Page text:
Amongst all the classes of legendary narrative there were three, according to Nitzsch, in which the lettered Greeks found it especially difficult to accommodate their belief to that of the ordinary man :—

1. The descriptions of Hades with its posthumous punishments

2. The generation of offspring by commerce of Gods with women.—

3. The bodily apotheosis of favoured mortals (p. 58).

In the fifth chapter, entitled Sagen-glaube der Gebildeten, Nitzsch examines the eclectic tendencies of Hekatseus, Herodotus, Thucydides, Ephorus, and Strabo—the degree to which each of them permitted the negative influences of criticism to qualify their Jiereditary faith in the national legends. In the sixth and last, he illustrates with some detail the allegorising views of the philosophers, begun as early as Theagenes of Rhegium (a. c. 521), renewed by Metrodorus and Anaxagoras, and adopted by the chiefs of the stoic school—the indignant condemnation, and consequent disbelief, of portions of the legends, on the ground of immorality or indelicacy, first pronounced by Xenophanes (a.c. 540), subsequently by Pindar, Plato, Isocrates, and others—and the heresy, not less consistent than unpopular, of Euemerus, who applied to the Gods the same canons of criticism which others were content to apply to the heroes.

These transformations, so many and so various, which the ancient legends underwent, all sprung at the bottom from one and the same

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principle. The legends constituted an integral portion of the national faith and sentiment—they were the common property of rich and poor, wise men and fools, priests and laity—they were linked with the public worship, the patriotic sympathies, and the social enjoyments, of every individual citizen (p. 71)*. But the intellectual state of a lettered Greek of the fifth century before the Christian sera, was such as to forbid the possibility of his believing the great body of the legends literally as they stood. To escape the painful necessity of positive disbelief, there was no resource except to interpret, to remodel, and to cut down the legends, until they came into harmony with the intellectual pre-dispositions of those by whom the process was performed. The process indeed was differently performed by Thucydides, by Anaxagoras, and by Plato: but in all three it was dictated by the same mental wants; and in all three it was equally subjective—destitute of any support from positive or generally available evidence.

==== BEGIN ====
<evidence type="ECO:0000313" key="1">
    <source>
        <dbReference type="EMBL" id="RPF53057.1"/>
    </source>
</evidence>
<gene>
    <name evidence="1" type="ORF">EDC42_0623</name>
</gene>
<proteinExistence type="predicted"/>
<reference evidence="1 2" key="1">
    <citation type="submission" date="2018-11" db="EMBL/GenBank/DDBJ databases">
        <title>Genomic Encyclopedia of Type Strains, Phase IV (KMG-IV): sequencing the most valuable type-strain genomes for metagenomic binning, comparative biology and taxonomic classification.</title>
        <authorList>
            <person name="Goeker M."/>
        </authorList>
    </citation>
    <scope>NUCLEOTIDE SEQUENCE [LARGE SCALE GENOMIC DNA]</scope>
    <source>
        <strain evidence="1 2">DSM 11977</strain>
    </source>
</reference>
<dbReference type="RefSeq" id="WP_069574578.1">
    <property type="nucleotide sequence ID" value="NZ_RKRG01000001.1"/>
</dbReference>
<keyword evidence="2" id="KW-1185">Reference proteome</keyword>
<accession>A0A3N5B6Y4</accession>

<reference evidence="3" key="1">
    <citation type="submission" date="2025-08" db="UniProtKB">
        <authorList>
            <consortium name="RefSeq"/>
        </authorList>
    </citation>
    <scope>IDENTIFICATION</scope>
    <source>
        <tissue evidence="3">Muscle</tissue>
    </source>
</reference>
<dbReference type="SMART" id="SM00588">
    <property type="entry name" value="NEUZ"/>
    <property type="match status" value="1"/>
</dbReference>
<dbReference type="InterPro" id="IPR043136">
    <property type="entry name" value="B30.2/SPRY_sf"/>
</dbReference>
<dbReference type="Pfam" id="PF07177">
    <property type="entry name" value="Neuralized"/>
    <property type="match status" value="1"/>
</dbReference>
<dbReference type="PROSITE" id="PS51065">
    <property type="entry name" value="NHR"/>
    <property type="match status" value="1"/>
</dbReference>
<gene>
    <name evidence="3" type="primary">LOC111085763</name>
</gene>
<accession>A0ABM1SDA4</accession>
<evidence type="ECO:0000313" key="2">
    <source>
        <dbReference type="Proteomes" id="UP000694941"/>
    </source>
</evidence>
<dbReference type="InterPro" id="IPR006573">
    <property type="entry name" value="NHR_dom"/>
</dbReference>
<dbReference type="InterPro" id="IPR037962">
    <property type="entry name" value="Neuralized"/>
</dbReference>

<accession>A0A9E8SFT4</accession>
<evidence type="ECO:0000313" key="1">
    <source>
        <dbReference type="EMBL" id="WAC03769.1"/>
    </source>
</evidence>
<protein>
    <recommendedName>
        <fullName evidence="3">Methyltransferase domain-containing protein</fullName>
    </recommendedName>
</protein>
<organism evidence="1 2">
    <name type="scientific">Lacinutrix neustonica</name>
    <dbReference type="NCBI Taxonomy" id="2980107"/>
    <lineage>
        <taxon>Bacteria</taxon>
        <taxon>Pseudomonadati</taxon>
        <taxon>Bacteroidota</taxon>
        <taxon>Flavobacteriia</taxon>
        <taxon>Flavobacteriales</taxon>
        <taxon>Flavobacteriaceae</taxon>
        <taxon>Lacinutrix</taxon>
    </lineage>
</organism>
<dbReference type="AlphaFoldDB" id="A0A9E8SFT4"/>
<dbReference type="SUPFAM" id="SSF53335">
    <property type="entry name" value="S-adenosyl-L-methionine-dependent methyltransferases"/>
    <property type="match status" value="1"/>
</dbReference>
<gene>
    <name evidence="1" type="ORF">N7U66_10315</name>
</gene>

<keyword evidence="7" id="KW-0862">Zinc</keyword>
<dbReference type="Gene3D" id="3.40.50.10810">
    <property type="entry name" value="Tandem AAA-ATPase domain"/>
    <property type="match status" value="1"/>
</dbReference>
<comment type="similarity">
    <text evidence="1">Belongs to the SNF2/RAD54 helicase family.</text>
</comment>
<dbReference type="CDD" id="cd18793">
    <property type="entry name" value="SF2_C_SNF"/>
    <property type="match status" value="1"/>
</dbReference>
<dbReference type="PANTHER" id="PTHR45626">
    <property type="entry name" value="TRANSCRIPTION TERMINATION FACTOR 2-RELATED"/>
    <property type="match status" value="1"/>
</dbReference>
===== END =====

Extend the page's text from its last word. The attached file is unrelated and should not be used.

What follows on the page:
Nitzsch concludes with some brief reflections on the general state of mind of those early ages in which the legends first originated, and in which a ready and reverential faith both accompanied and stimulated fertility of invention (pp. 90—93). They had their root in a poetical fancy and mode of expression, working upon religious hopes and fears as well as upon national attachments and aversions. In this early state of the mind, the poetical dialect forms the natural and current manner of expression: fictitious persons and fictitious incidents are accepted without hesitation, and afford the only recognised method of satisfying curiosity, of appeasing fears and doubts, and of explaining and ennobling at the same time the round of present customs in which every one lives and moves. In conceiving phenomena, as well as in describing them to others, personification and personal narrative is the natural form which presents itself—the essential machinery of the poetical dialect. Of this tendency the most striking illustration is to be found in the universal imagination of Eponymous heroes for every city, village, tribe, locality, &c.

I have not been ab^e, in this short notice, to convey any idea of the valuable and well-chosen references by which Nitzsch has sustained the most part of his general positions. They form of course the most instructive portion of the treatise, the perusal of which, as a whole, will amply repay any one who is curious in respect to what is called early history, or anxious to appreciate the habits of the ancient Grecian mind in the investigation of evidence. G. G.